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“Tell me and I forget, teach me and I may remember, involve me and I learn.”

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I spent another night with my head in my doctoral studies and woke up this morning with the quote in my head from Benjamin Franklin. “Tell me and I forget, teach me and I may remember, involve me and I learn.”

This timeless quote highlights the transformative power of active learning and guidance in nurturing true competence. In the evolving job market in Australia, securing a job is just the first step for young people leaving school. The journey that follows often determines the trajectory of their entire career. It’s not just about finding a job in order for a young person to succeed in starting their career.

Mentorship plays a pivotal role in this journey. More than just a guiding hand, a mentor provides wisdom, networking opportunities, and the kind of personal and professional development that isn’t always available through traditional education or entry-level employment alone.

In Australia, the importance of mentorship is backed by compelling academic data. Research from a wide range of academic studies draw a similar conclusion that shows mentored individuals are more likely to receive higher starting salaries and promotions than those without mentors.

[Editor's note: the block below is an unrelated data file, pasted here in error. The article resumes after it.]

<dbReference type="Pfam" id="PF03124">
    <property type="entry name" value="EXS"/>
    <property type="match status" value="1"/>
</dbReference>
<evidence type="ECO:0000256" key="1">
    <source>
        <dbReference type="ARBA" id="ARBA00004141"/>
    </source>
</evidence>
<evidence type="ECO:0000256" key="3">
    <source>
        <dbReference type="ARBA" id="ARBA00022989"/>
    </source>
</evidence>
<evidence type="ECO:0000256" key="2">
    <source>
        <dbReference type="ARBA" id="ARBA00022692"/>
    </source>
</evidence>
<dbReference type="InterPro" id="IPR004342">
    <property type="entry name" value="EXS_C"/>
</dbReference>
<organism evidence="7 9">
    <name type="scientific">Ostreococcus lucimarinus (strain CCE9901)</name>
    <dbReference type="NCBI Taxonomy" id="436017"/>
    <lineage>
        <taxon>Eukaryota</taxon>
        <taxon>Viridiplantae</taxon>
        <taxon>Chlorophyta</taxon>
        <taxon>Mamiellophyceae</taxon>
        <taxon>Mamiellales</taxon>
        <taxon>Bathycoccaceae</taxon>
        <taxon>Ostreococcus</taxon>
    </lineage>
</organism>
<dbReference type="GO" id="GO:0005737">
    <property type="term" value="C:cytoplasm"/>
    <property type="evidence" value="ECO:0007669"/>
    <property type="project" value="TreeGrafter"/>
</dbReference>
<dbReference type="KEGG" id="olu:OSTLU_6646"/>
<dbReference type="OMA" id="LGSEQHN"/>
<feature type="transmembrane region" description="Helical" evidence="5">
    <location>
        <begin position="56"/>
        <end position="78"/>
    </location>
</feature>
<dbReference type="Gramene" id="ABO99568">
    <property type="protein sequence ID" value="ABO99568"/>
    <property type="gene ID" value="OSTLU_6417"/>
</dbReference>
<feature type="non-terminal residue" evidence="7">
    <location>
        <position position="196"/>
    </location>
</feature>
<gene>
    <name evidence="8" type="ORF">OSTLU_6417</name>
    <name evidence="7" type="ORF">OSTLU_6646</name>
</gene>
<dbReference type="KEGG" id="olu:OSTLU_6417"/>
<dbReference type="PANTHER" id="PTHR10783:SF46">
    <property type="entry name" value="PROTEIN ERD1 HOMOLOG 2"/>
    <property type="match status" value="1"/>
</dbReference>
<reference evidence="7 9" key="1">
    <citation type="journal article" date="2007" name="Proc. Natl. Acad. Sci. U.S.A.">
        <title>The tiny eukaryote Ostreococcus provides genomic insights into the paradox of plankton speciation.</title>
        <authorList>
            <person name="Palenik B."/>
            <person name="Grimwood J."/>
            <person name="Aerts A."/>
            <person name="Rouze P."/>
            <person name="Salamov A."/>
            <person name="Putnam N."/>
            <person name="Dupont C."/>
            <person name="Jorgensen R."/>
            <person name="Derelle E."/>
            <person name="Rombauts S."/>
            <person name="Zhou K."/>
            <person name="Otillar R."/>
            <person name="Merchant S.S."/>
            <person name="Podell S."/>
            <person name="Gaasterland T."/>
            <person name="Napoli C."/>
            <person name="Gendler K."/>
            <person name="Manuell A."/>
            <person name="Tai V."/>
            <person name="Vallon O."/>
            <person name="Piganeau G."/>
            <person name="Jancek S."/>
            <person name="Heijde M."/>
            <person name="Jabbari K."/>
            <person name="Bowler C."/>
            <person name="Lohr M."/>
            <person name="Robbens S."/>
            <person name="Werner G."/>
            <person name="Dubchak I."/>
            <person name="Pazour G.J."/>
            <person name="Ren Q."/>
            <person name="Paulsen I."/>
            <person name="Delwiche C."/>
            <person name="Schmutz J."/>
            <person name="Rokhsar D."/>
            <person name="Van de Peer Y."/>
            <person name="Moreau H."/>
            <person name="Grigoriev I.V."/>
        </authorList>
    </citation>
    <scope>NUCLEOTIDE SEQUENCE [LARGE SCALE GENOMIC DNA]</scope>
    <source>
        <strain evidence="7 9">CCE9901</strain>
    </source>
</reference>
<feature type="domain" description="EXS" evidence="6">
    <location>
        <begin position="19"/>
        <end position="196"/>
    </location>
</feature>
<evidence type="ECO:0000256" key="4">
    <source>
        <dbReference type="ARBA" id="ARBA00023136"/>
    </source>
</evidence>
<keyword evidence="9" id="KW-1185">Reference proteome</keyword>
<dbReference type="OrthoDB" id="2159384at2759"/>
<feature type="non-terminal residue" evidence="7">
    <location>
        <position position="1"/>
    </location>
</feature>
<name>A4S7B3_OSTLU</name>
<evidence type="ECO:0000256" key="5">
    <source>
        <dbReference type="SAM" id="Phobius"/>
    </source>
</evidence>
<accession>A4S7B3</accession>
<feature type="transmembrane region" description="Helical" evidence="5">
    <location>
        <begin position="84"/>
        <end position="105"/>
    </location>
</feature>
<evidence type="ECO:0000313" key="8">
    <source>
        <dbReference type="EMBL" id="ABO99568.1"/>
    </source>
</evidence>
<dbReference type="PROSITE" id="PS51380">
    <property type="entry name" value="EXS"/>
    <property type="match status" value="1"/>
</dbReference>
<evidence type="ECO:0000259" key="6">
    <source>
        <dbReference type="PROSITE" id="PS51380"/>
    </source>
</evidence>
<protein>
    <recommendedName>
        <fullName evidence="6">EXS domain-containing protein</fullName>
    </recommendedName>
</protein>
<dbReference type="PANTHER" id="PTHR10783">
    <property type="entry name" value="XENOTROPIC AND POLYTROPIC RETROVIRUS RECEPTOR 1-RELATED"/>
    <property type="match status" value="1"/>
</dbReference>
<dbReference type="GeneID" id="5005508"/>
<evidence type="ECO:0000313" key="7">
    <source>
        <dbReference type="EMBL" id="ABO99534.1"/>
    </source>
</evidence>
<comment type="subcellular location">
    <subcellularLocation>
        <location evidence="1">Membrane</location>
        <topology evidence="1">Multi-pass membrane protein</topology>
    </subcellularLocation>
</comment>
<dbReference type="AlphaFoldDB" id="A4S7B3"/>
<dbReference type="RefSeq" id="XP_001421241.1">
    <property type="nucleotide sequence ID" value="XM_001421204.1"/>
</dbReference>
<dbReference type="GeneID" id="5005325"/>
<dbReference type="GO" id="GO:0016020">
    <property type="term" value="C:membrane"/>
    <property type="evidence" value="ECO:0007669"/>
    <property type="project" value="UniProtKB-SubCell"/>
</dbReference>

There is consistent research that shows that young professionals who received mentorship felt more confident in their career paths and were twice as likely to stay with their current employer.

The presence of a mentor transforms the daunting challenge of navigating a new work environment into an opportunity for growth and learning. Mentors help bridge the gap between academic education and practical workplace demands, ensuring that young professionals are not just surviving but thriving in their new roles.

To all young people embarking on their careers, seek out mentors who inspire and challenge you.

To the experience professionals, consider becoming a mentor to pass on your invaluable knowledge and experience. The investment you make today in building a supportive and educational relationship can develop the leaders of tomorrow.

We need to ensure that every young person starting their career is not just a job but a stepping stone to greater learning and success.

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